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Promoting Good Governance.

An observer’s diary: Roadmap to 2019 elections, INEC’s readiness and the electorate

By – Alao ABIODUN

REMINISCING the words of Owei Lakemfa, which echoes succinctly my growing up phase, He said: “My first awareness about elections was during my growing up as a kid, I was told the story of how the Jews were asked to vote between setting Jesus Christ free or Barabbas, a robber and murderer; Barabbas won that election by a landslide.”

As an electoral observer who had undergone several pieces of training and has been exposed to some measure of journalistic rigours, it was indeed a worthwhile experience observing the local terrains and assessing the level of INEC readiness towards the 2019 elections.

As one of the accredited Electoral observers for Premium Times Centre for Investigative Journalism (PTCIJ), in collaboration with the Centre for Democracy and Development (CDD) who witnessed the Ekiti state Guber Elections held on the 14th of July 2018 and also the recent Osun State 2018 governorship elections held on Saturday 22nd of September 2018 but was declared “inconclusive” by the almighty INEC, it’s not totally out of place to opine that the 2019 election may be one of the toughest polls across various states going by the emerging indicators.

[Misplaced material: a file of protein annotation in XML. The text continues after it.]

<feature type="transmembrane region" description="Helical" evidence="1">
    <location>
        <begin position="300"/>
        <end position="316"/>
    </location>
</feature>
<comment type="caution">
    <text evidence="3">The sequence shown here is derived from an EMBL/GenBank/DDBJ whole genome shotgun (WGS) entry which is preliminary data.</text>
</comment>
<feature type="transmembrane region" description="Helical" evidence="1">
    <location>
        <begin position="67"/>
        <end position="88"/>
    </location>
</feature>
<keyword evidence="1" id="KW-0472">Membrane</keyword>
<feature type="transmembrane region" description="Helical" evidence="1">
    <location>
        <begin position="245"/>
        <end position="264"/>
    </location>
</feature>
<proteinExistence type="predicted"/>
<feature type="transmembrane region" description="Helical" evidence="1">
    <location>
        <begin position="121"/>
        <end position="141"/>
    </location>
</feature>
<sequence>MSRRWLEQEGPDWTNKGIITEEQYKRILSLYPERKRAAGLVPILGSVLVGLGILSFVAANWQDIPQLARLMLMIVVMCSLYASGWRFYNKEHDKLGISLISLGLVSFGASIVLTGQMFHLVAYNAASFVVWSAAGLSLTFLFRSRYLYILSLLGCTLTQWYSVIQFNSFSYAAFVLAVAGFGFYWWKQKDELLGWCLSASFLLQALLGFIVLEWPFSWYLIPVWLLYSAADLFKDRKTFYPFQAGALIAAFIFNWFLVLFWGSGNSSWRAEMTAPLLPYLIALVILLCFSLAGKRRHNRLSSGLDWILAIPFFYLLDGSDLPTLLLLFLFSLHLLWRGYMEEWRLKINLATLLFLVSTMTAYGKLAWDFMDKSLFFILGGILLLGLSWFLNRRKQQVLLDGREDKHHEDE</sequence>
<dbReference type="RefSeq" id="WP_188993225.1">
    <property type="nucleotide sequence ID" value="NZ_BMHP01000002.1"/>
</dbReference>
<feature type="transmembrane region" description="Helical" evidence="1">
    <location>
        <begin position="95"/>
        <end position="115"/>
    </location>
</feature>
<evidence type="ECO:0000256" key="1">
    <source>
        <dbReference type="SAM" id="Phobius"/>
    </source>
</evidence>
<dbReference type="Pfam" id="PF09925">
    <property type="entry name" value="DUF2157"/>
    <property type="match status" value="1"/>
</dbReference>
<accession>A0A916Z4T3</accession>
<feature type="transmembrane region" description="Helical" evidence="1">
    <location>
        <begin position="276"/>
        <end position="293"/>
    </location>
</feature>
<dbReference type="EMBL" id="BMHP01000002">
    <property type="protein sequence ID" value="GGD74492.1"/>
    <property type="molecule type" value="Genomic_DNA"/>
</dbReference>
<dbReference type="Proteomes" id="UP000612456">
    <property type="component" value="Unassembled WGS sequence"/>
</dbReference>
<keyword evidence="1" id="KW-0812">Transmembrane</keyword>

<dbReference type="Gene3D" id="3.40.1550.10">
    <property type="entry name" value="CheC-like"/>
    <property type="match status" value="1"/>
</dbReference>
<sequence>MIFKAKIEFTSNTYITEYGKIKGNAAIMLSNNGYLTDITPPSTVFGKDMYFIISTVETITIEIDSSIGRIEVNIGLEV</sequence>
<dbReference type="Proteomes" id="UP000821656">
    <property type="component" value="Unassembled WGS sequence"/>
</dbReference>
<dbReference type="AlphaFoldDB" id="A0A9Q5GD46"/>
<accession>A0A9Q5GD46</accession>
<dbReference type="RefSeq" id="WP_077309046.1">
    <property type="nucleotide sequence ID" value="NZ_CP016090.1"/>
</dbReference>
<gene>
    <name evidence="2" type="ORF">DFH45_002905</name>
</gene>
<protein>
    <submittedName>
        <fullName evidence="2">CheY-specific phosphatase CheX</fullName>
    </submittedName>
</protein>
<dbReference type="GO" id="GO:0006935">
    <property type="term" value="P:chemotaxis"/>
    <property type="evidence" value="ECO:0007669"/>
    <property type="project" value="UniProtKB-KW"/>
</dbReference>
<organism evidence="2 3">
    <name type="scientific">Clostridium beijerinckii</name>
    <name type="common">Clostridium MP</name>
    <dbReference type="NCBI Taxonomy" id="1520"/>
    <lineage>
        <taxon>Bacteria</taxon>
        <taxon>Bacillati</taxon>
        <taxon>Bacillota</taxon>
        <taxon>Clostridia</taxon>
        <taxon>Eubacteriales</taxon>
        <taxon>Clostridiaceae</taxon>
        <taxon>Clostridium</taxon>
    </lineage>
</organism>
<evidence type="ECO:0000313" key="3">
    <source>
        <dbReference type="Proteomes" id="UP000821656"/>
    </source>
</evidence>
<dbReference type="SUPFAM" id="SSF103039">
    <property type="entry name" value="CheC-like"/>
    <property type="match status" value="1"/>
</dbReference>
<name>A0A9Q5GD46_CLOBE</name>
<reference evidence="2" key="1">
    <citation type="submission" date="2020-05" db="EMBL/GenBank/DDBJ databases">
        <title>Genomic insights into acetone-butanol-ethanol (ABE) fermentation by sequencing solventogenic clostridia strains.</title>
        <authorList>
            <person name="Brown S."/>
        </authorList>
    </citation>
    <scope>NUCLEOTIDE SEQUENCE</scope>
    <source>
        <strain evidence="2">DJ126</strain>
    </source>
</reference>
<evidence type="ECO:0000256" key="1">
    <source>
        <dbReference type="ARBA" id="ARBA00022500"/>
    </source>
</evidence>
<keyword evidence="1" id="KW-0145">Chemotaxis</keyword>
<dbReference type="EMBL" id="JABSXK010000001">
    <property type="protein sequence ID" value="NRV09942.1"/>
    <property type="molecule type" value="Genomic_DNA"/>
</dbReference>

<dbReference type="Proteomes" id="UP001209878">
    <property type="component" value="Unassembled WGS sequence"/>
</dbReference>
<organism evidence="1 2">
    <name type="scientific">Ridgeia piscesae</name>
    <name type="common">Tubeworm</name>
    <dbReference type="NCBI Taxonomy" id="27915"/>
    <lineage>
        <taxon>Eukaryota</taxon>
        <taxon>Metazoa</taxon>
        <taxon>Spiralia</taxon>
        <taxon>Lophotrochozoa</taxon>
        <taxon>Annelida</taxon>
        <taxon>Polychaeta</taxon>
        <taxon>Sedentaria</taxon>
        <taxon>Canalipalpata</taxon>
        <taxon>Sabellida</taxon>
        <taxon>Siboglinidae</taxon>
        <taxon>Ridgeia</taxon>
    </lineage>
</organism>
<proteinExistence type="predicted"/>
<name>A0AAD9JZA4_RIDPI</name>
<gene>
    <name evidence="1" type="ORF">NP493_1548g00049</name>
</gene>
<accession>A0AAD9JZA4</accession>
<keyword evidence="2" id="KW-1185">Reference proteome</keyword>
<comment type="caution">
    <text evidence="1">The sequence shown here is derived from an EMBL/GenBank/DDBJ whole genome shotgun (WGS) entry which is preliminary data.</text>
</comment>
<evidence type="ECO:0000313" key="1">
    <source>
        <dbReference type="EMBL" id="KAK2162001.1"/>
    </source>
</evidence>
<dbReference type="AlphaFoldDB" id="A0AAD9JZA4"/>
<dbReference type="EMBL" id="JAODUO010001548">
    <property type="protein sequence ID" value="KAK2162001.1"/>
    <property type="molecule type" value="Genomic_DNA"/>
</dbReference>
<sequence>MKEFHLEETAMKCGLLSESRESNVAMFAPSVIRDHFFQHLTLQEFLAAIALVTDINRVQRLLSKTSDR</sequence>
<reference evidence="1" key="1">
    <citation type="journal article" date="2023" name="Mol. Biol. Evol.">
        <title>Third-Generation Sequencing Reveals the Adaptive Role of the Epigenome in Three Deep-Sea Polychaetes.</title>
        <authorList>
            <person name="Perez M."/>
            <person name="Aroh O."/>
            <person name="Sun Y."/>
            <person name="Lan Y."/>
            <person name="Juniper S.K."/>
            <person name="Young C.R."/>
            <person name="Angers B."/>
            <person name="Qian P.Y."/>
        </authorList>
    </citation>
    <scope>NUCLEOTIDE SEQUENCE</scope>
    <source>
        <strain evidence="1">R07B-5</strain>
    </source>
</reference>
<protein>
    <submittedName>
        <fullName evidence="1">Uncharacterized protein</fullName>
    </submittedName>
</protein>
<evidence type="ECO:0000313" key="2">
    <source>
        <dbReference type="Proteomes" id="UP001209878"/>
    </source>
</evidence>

After a three-day intensive session on the principles guiding election observation amongst other variant subject matter, we were charged with the all-important role of promoting open electoral data principles and practices as a means of increasing public confidence in genuinely democratic elections in Nigeria.

Upon my arrival to Osun state, as part of my pre-election assessment, the tension in the air was palpable alongside a lot of frenzy activities – the political gladiators were busy jostling for advantage, relevance and domination over one another. Interestingly, the epochal Osun State gubernatorial Elections was marked with series of campaigns, mega rallies and tour-like familiarization adorned with Carnival like settings from various parties round the 30 Local Government Areas in the state. After proper training on election observation at the hotel (undisclosed), it was basically a centre for we (observers) to freely exchange ideas and share the information, disinformation and misinformation flying all over and most importantly learning the theoretical aspect of election observation. Few of us also decided to make a detour round Ife, one of the notable flashpoints in the state.

The streets of Odo Otin Local Government Area, Okuku, Osun State where I observed, served as the home base of a quondam Governor of Osun State, Prince Olagunsoye Oyinlola. However, despite the ramshackleness in the area, the people were in high spirit ahead of the elections, the INEC office which is located at the entrance leading into the LGA was a beehive of activities prior to the election day proper, electoral officers, corps members, security operatives trooped in and out of the office and interestingly I had my own fair share of witnessing what it felt like to sleep overnight at the office alongside others.